The finalists: Penn State loses to Ohio, Houston loses to Texas State, Pitt loses to Youngstown, Cal loses to Nevada and William & Mary loses to Maryland (and, yes, I know Bill & Mary is an FCS program playing in Maryland's Snake Pit, but it had the lead with less than 10 minutes left to play).

And the winner (sort of) is ... Houston. So crushing was the defeat to Texas State that Houston's offensive coordinator resigned Monday.

3. Roll Tide

Here's why Alabama has the best chance to win a second consecutive national championship and a third in four years: roster depth with lots of future pros.

Bama has them, most others don't.

For example, Bama's recent family tree of running backs has gone from Mark Ingram to Trent Richardson to Eddie Lacy. Except that Lacy was dinged up entering the Michigan game, so he played sparingly (nine carries, 35 yards).

No problem. Saban simply opened up a can of freshman T.J. Yeldon, who rushed for 111 yards and one TD on just 11 carries. And just for fun, Yeldon caught a pass for 26 yards.

Said Bama All-American center Barrett Jones: "I think he might be the next one in a great line of backs." And: "We have a chance to have a really, really explosive offensive."



I mean this in the nicest possible way, but Northwestern's new jerseys look like something the Wildcats got cheap at Play It Again Sports. One writer said they resembled the Montreal Canadiens unis. ... USC's Barkley and Lee chirped at each other during the Hawaii blowout. Trojans coach Lane Kiffin told reporters to move along, nothing to see here. ... Is it just me or did Syracuse and Vanderbilt get jobbed by questionable late calls and non-calls. A missed pass interference call against South Carolina will give Vandy coach James Franklin nightmares for weeks, months, years to come. ... I'm sure Penn State is going to be thrilled that Nittany Lion transfer Silas Redd had a combined 97 rushing/receiving yards and a TD in USC's win against Hawaii. Penn State could have used him against Ohio.

1. The BMOC top 10

No. 10: Georgia (1-0)

If you're going to schedule Buffalo (the Bulls have averaged three wins over the past three seasons), then you had better be impressive in the win. The Bulldogs led by only eight at half and gave up 199 rushing yards.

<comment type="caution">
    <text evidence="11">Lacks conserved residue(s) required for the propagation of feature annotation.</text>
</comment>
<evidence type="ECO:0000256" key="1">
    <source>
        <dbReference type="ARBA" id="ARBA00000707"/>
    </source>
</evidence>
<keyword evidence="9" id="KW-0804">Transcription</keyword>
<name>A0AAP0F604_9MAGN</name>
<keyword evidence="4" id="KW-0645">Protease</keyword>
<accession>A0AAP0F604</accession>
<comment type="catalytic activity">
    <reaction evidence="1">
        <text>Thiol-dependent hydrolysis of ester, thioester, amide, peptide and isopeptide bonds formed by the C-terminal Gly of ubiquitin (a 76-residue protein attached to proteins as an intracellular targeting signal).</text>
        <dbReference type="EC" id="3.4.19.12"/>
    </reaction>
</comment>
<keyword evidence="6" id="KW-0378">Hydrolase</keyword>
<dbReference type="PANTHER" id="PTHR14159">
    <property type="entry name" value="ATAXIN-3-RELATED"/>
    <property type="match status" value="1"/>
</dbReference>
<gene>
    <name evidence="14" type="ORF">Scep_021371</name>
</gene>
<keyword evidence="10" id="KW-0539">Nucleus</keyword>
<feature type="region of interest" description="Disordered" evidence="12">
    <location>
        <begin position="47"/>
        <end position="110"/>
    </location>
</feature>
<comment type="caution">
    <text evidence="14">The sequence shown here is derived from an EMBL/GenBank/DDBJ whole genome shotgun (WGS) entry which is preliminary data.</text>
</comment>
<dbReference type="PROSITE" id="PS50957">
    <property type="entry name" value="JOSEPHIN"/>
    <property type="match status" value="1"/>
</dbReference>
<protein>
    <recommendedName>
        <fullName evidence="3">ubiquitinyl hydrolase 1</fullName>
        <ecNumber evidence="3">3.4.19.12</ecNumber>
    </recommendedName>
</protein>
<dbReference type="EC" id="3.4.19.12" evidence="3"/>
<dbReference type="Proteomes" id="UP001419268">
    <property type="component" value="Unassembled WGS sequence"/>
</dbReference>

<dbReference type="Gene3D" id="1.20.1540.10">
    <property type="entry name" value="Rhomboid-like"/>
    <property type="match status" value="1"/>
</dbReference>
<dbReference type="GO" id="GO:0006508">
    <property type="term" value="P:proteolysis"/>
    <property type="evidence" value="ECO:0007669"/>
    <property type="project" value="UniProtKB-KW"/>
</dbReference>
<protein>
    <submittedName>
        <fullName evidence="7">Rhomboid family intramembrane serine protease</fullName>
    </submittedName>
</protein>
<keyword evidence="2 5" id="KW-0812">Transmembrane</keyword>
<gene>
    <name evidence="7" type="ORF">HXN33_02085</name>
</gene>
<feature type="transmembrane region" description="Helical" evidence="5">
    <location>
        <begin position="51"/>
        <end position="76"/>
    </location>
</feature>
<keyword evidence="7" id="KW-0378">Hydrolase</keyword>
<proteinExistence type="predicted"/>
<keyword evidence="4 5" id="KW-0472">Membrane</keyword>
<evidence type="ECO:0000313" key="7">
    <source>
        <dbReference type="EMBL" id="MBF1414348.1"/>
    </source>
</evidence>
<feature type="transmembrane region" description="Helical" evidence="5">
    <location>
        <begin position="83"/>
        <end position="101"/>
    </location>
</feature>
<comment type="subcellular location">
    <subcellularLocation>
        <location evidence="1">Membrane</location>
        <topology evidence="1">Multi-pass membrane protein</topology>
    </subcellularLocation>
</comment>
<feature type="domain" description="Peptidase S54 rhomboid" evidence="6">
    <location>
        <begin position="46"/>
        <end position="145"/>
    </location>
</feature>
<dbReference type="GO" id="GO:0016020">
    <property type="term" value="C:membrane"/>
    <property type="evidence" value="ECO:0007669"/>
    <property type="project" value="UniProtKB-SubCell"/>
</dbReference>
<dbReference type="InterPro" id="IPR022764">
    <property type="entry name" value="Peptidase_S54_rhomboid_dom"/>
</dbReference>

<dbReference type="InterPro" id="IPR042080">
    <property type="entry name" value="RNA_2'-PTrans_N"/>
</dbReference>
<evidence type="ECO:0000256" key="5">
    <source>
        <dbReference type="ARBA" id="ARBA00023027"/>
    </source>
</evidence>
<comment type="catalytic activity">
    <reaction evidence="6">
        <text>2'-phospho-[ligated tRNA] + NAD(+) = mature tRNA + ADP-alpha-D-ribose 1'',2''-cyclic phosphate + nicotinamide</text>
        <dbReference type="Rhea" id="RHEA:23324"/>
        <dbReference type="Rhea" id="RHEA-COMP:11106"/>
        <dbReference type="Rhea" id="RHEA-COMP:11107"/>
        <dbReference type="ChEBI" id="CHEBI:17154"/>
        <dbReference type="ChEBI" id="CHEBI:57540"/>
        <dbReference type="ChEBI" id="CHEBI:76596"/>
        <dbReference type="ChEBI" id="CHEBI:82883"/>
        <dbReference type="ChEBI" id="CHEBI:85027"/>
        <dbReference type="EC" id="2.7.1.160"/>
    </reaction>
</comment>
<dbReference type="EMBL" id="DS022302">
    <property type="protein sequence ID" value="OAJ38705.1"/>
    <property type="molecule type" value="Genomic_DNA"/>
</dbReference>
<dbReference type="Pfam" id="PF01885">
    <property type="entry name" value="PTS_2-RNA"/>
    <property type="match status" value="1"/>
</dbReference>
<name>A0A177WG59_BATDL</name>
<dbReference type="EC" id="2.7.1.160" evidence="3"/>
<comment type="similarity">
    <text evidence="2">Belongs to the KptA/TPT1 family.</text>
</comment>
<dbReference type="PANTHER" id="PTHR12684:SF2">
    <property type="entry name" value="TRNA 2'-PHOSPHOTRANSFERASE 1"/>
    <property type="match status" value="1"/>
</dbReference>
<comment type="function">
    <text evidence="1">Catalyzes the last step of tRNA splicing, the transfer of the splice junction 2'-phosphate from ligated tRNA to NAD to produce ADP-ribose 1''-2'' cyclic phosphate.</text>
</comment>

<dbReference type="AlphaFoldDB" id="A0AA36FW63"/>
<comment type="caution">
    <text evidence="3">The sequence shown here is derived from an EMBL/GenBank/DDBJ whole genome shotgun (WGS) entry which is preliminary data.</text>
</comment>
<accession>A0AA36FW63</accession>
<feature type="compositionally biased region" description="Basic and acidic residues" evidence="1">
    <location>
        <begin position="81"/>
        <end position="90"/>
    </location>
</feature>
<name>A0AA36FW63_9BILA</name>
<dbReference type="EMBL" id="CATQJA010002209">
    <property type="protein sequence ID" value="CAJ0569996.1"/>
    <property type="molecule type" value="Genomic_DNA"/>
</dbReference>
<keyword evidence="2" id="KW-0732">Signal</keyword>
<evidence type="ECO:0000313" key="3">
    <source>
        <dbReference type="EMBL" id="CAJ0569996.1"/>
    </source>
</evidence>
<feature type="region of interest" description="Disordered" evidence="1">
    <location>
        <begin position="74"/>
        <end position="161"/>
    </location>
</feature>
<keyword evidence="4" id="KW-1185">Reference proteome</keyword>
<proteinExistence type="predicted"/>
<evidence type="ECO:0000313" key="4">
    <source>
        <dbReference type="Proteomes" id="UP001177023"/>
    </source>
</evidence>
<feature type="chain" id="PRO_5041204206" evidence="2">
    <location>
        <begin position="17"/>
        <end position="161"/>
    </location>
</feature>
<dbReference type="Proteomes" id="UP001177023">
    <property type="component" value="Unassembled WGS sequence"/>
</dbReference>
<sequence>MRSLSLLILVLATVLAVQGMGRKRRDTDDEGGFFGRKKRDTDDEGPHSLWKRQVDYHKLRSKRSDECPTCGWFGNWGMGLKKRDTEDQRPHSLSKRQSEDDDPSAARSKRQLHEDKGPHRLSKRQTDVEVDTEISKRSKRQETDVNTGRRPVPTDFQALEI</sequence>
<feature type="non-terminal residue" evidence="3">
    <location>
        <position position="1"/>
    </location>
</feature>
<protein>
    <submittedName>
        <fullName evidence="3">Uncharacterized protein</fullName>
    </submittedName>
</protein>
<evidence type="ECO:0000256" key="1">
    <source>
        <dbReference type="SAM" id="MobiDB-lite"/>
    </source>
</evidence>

No. 9: Oklahoma (1-0)

I want to believe in the Sooners, I really do. But the performance against 30-point underdog UTEP tests my commitment. Tied, 7-7, at halftime and ahead by only three going into the fourth quarter? Gave up 177 rushing yards to sophomore Nathan Jeffery, who was making only his second career start? OU has some work to do.

No. 8: Nebraska (1-0)

Senior I-back Rex Burkhead's knee injury (sprained MCL) is a downer, but Taylor Martinez's five touchdown passes and career-high 354 yards should force critics to hit the mute button -- for now. Martinez's 76.5 completion percentage (26 of 34) against Southern Miss is 20 percentage points higher than his 2011 completion rate.

No. 7: Ohio State (1-0)

Urban Meyer says Braxton Miller is "arguably" the most athletic quarterback he's ever coached. If Miller takes advantage of Meyer's spread offense, there won't be any argument. But memo to Buckeyes: don't sleep on Saturday's opponent, Central Florida.

No. 6: Clemson (1-0)

Hey, a team that actually beat someone with a pulse! Even without star wide receiver Sammy Watkins, Clemson squeezed by Auburn in a town (Atlanta) where it usually stinks it up.

No. 5: LSU (1-0)

New starting quarterback Zach Mettenberger did OK in his debut (192 yards, one TD pass, one goal line interception). But his life was made easier by Tigers' running game (316 yards in 27-point win against North Texas).

No. 4: Oregon (1-0)

The Ducks led Arkansas State 50-3 by the pregame meal. (OK, by near the end of the first half.)

No. 3: Florida State (1-0)

Starting quarterback EJ Manuel was on the bench by the midway point of the third quarter in a rout of Murray State. And just for fun, keep count of FSU's sack total this season. The Seminoles already have six. But the loss of defensive end Brandon Jenkins is going to be felt.

No. 2: USC (1-0)

The L.A. Times scored more often against USC in its recent story on alleged 2009 NCAA violations than Hawaii did.

No. 1: Alabama (1-0)

You should have seen Michigan's players as they walked down the stadium corridor and toward their locker room after the 41-14 loss to Bama. The Wolverines had blank, vacant faces, as if they had just been told they were relocating to Columbus. I know it was just the first game, but the Tide treated Michigan like a Cocker Spaniel puppy ("Sit. Stay. Roll over.") Bama was scary-focused.

(Five on the fringe: Michigan State, West Virginia, Arkansas, Texas, Tennessee.)